of the painters.  “But in particular, I like the loose brushwork, it’s high contrast but it seems fluid.  A great start.”

She draws her hand across the dry canvas of another painter, where a shadow is yet to be colored.  “Yes, it will be cool, but

don’t forget, there will be warmth as well.”

Moving on, Diana picks up the repetitive patterns in another painter’s work.  “June finds the patterns,, the shadow that the lights

and color make.”  This piece centers on a gold purse, an angular perfume bottle half filled with liquid amber, and several wisps

of ribbon.  And although only partially done, the relationship between the objects jumps from the canvas.  “It’s a beautiful start.  I

love the linear quality of the ribbons.”

As the group shifts from one painter to the next, more input from the other women enters into the conversation.  When it doesn’t, Diana elicits it, so the room beats with thoughtful comments.

“I want you to have a dryer brush’” she tells Sharon.  “And I want you to use less medium, bring more awareness of the under-

painting into the work.  Let the background come through.”

After the student critique session, the painters unknot and gravitate back to their own easels unsnapping lids, unfastening

palettes, unscrewing paint tubes.  An individual pulls Diana aside to discuss frustrations and challenges.  Other conversations

ebb and flow.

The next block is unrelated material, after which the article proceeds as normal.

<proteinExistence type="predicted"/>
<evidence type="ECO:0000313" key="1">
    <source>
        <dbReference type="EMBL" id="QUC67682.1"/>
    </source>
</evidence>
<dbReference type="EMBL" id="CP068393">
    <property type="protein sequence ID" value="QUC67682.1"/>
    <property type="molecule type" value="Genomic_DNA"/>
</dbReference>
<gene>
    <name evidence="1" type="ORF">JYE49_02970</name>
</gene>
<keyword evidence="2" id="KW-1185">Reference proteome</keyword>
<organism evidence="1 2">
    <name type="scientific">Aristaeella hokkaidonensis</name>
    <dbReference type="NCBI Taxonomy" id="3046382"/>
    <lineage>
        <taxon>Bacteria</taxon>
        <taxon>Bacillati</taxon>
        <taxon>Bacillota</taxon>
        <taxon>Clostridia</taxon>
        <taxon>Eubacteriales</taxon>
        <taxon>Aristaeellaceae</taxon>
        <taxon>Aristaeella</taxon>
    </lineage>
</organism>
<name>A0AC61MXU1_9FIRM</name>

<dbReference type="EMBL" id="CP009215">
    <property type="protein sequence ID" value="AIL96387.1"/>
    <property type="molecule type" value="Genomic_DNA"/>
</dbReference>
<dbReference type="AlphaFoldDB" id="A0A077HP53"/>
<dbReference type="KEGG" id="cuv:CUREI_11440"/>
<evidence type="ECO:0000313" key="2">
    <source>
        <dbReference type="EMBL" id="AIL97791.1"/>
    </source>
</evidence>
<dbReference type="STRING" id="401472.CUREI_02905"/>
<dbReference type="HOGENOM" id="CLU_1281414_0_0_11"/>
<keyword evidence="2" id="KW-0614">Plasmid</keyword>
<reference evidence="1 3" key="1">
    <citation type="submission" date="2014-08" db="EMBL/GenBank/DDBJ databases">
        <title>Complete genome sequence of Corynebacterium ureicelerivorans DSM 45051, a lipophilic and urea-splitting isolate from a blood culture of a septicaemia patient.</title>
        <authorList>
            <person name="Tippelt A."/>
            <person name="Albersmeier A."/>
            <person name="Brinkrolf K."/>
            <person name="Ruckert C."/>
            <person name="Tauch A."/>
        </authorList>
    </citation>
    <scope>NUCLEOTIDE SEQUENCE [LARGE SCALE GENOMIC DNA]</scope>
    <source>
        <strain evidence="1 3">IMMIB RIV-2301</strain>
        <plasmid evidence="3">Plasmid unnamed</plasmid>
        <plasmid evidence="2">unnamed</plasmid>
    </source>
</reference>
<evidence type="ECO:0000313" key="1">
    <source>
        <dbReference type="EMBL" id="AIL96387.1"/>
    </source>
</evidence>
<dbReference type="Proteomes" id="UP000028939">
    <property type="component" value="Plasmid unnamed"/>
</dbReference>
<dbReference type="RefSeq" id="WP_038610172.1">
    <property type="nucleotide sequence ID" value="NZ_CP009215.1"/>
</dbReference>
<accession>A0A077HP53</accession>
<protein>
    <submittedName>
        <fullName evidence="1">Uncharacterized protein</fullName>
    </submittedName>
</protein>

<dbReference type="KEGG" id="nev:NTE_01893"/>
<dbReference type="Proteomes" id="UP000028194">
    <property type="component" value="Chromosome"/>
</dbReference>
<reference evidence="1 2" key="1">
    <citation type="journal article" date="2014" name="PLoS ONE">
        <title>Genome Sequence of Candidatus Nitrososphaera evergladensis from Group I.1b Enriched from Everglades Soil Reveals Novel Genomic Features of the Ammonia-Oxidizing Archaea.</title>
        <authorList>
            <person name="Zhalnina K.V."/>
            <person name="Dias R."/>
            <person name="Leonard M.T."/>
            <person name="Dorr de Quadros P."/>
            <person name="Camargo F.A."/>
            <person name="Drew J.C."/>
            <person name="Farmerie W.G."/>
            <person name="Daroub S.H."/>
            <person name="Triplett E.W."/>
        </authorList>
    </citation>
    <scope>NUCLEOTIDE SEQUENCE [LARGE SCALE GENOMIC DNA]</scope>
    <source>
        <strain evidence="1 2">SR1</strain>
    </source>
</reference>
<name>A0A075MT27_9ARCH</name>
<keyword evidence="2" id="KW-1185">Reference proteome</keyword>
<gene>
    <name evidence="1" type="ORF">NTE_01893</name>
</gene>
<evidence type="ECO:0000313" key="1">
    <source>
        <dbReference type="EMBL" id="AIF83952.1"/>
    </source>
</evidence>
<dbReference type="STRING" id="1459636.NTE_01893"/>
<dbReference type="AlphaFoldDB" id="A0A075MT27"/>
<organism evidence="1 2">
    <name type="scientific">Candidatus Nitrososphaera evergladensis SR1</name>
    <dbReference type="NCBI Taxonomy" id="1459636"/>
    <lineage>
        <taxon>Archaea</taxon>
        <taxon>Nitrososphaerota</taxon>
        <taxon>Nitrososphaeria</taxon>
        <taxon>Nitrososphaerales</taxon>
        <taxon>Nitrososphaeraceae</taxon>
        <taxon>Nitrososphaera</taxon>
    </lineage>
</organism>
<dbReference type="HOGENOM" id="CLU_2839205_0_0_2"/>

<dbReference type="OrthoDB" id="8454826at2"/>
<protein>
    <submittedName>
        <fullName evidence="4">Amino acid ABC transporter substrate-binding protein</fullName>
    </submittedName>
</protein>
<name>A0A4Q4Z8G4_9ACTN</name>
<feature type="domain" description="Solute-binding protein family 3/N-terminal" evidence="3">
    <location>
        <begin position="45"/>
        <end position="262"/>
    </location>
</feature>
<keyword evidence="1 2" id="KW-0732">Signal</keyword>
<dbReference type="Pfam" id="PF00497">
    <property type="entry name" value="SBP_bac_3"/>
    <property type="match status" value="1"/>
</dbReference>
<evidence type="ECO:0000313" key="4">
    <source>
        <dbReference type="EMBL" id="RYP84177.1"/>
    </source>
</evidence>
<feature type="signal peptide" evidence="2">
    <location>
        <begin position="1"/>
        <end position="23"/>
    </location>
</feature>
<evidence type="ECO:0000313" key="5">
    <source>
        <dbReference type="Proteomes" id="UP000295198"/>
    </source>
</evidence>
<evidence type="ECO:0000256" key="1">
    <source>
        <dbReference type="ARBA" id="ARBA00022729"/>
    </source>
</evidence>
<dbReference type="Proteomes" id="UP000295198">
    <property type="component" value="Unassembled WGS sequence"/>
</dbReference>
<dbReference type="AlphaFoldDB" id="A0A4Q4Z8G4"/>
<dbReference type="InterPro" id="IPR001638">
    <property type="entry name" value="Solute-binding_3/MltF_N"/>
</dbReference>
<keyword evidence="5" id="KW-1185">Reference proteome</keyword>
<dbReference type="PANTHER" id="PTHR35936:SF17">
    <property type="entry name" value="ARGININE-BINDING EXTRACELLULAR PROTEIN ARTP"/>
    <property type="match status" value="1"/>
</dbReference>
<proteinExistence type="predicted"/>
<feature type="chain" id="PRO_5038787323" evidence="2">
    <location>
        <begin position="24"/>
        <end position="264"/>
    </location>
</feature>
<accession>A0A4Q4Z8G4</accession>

“Diana doesn’t impose a style,” student Melinda Winegardner says, pushing out six small dashes of color from her tubes across

the top of her glass palette.  “Diana’s really supportive.”  She explains that all the students are using the same six colors today -

three warm colors and three cool colors - from which they will get an infinite number of colors to work with.  This practice,

while limiting the choices for the painter, unifies the final piece.

Some of the women are tenuous, careful where the tip of their brushes hit the canvas.  Others rush in.  The class, in some form

or another, has been meeting for six years and there is an unmistakable comfort between the women.

After about an hour or so, Diana takes a short break and walks over to he coffee pot.  “Interestingly, I find teaching this class

keeps my own work fresh - you know it’s not like a college course - these people are with me for years, so it’s a challenge to

come up with new things for every session,” she says, reaching for a cup.  “But in so doing, whatever I do here shows up in my

own work.  They feed off each other and it’s hard to say which comes up first.”

Like everyone, Diana has felt various degrees of insecurity about different areas in her life - but there’s always been a part of her that’s never felt that way about her art.  And that harkens back to her aunt’s voice, to her steadfast belief in the role of art and it’s

importance and place in the world.

“Not in a literal translation, but in an abstract way, I guess I do feel my aunt’s presence at times,” Diana says.  “Her

knowingness and conviction, the way she would talk about a painting she loved, there was no room for wavering and so

perhaps what I got from her was that groundedness and belief I have in my own work.”